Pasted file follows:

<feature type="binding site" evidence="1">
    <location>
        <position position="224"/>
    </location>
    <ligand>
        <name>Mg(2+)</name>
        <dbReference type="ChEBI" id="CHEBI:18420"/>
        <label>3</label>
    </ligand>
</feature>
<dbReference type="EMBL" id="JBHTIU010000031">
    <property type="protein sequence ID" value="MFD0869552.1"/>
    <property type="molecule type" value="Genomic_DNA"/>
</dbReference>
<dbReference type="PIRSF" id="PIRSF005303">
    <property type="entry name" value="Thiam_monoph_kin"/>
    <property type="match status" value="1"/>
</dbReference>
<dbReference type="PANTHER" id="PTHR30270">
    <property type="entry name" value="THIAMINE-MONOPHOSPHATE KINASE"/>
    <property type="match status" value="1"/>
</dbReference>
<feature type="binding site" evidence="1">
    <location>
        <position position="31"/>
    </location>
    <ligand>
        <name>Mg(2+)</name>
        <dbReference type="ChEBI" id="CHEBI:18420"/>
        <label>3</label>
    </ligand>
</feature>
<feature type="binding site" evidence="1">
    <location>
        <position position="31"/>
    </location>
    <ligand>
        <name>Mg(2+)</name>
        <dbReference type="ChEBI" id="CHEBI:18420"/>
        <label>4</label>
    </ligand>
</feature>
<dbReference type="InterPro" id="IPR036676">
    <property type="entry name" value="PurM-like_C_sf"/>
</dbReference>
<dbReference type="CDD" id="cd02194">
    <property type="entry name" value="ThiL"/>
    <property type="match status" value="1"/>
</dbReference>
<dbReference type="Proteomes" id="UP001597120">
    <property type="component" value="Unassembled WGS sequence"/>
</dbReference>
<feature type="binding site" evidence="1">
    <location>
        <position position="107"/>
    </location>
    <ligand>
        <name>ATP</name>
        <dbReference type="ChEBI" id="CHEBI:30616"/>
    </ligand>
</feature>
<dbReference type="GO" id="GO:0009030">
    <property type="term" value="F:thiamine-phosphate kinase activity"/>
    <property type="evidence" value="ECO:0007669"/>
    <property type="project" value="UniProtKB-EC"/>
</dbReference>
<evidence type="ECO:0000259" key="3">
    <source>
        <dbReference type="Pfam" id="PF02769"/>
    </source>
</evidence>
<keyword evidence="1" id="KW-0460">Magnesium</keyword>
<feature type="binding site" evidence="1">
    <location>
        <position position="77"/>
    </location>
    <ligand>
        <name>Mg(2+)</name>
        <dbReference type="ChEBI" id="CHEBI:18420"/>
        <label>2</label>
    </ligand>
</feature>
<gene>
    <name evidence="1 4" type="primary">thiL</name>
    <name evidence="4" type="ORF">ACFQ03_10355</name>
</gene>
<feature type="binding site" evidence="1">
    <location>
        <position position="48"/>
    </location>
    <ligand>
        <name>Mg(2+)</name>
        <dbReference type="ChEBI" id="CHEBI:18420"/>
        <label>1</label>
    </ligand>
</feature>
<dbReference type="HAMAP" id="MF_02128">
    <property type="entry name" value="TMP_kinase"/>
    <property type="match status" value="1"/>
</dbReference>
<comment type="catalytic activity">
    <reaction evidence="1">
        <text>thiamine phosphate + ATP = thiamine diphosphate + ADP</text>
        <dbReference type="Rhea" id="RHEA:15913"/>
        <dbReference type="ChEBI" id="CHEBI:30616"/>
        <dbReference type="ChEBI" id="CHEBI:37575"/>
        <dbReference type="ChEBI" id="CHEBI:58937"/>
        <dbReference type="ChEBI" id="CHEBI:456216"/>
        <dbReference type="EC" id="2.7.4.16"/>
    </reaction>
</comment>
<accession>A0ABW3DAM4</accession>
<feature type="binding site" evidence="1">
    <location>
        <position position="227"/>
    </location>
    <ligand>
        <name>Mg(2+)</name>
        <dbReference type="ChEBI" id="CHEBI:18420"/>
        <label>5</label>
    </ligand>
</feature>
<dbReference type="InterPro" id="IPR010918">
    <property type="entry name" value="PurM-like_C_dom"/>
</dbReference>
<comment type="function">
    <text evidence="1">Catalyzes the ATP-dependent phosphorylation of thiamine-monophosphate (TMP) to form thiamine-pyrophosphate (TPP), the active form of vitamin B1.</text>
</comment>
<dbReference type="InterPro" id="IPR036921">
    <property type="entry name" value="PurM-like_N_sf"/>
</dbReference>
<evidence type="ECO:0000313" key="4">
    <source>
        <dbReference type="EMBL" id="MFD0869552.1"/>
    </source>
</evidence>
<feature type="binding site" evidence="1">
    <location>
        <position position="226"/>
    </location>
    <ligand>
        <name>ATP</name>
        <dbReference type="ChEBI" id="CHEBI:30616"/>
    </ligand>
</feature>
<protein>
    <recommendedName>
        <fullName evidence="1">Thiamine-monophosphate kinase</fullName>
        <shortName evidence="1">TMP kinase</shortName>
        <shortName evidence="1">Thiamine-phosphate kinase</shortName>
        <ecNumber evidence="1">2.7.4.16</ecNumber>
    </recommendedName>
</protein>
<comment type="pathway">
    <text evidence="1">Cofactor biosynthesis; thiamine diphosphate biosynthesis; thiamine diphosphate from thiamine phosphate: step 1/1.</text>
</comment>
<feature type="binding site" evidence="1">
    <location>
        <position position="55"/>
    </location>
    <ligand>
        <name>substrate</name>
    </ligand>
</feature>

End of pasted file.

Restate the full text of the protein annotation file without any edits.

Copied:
<feature type="binding site" evidence="1">
    <location>
        <position position="224"/>
    </location>
    <ligand>
        <name>Mg(2+)</name>
        <dbReference type="ChEBI" id="CHEBI:18420"/>
        <label>3</label>
    </ligand>
</feature>
<dbReference type="EMBL" id="JBHTIU010000031">
    <property type="protein sequence ID" value="MFD0869552.1"/>
    <property type="molecule type" value="Genomic_DNA"/>
</dbReference>
<dbReference type="PIRSF" id="PIRSF005303">
    <property type="entry name" value="Thiam_monoph_kin"/>
    <property type="match status" value="1"/>
</dbReference>
<dbReference type="PANTHER" id="PTHR30270">
    <property type="entry name" value="THIAMINE-MONOPHOSPHATE KINASE"/>
    <property type="match status" value="1"/>
</dbReference>
<feature type="binding site" evidence="1">
    <location>
        <position position="31"/>
    </location>
    <ligand>
        <name>Mg(2+)</name>
        <dbReference type="ChEBI" id="CHEBI:18420"/>
        <label>3</label>
    </ligand>
</feature>
<feature type="binding site" evidence="1">
    <location>
        <position position="31"/>
    </location>
    <ligand>
        <name>Mg(2+)</name>
        <dbReference type="ChEBI" id="CHEBI:18420"/>
        <label>4</label>
    </ligand>
</feature>
<dbReference type="InterPro" id="IPR036676">
    <property type="entry name" value="PurM-like_C_sf"/>
</dbReference>
<dbReference type="CDD" id="cd02194">
    <property type="entry name" value="ThiL"/>
    <property type="match status" value="1"/>
</dbReference>
<dbReference type="Proteomes" id="UP001597120">
    <property type="component" value="Unassembled WGS sequence"/>
</dbReference>
<feature type="binding site" evidence="1">
    <location>
        <position position="107"/>
    </location>
    <ligand>
        <name>ATP</name>
        <dbReference type="ChEBI" id="CHEBI:30616"/>
    </ligand>
</feature>
<dbReference type="GO" id="GO:0009030">
    <property type="term" value="F:thiamine-phosphate kinase activity"/>
    <property type="evidence" value="ECO:0007669"/>
    <property type="project" value="UniProtKB-EC"/>
</dbReference>
<evidence type="ECO:0000259" key="3">
    <source>
        <dbReference type="Pfam" id="PF02769"/>
    </source>
</evidence>
<keyword evidence="1" id="KW-0460">Magnesium</keyword>
<feature type="binding site" evidence="1">
    <location>
        <position position="77"/>
    </location>
    <ligand>
        <name>Mg(2+)</name>
        <dbReference type="ChEBI" id="CHEBI:18420"/>
        <label>2</label>
    </ligand>
</feature>
<gene>
    <name evidence="1 4" type="primary">thiL</name>
    <name evidence="4" type="ORF">ACFQ03_10355</name>
</gene>
<feature type="binding site" evidence="1">
    <location>
        <position position="48"/>
    </location>
    <ligand>
        <name>Mg(2+)</name>
        <dbReference type="ChEBI" id="CHEBI:18420"/>
        <label>1</label>
    </ligand>
</feature>
<dbReference type="HAMAP" id="MF_02128">
    <property type="entry name" value="TMP_kinase"/>
    <property type="match status" value="1"/>
</dbReference>
<comment type="catalytic activity">
    <reaction evidence="1">
        <text>thiamine phosphate + ATP = thiamine diphosphate + ADP</text>
        <dbReference type="Rhea" id="RHEA:15913"/>
        <dbReference type="ChEBI" id="CHEBI:30616"/>
        <dbReference type="ChEBI" id="CHEBI:37575"/>
        <dbReference type="ChEBI" id="CHEBI:58937"/>
        <dbReference type="ChEBI" id="CHEBI:456216"/>
        <dbReference type="EC" id="2.7.4.16"/>
    </reaction>
</comment>
<accession>A0ABW3DAM4</accession>
<feature type="binding site" evidence="1">
    <location>
        <position position="227"/>
    </location>
    <ligand>
        <name>Mg(2+)</name>
        <dbReference type="ChEBI" id="CHEBI:18420"/>
        <label>5</label>
    </ligand>
</feature>
<dbReference type="InterPro" id="IPR010918">
    <property type="entry name" value="PurM-like_C_dom"/>
</dbReference>
<comment type="function">
    <text evidence="1">Catalyzes the ATP-dependent phosphorylation of thiamine-monophosphate (TMP) to form thiamine-pyrophosphate (TPP), the active form of vitamin B1.</text>
</comment>
<dbReference type="InterPro" id="IPR036921">
    <property type="entry name" value="PurM-like_N_sf"/>
</dbReference>
<evidence type="ECO:0000313" key="4">
    <source>
        <dbReference type="EMBL" id="MFD0869552.1"/>
    </source>
</evidence>
<feature type="binding site" evidence="1">
    <location>
        <position position="226"/>
    </location>
    <ligand>
        <name>ATP</name>
        <dbReference type="ChEBI" id="CHEBI:30616"/>
    </ligand>
</feature>
<protein>
    <recommendedName>
        <fullName evidence="1">Thiamine-monophosphate kinase</fullName>
        <shortName evidence="1">TMP kinase</shortName>
        <shortName evidence="1">Thiamine-phosphate kinase</shortName>
        <ecNumber evidence="1">2.7.4.16</ecNumber>
    </recommendedName>
</protein>
<comment type="pathway">
    <text evidence="1">Cofactor biosynthesis; thiamine diphosphate biosynthesis; thiamine diphosphate from thiamine phosphate: step 1/1.</text>
</comment>
<feature type="binding site" evidence="1">
    <location>
        <position position="55"/>
    </location>
    <ligand>
        <name>substrate</name>
    </ligand>
</feature>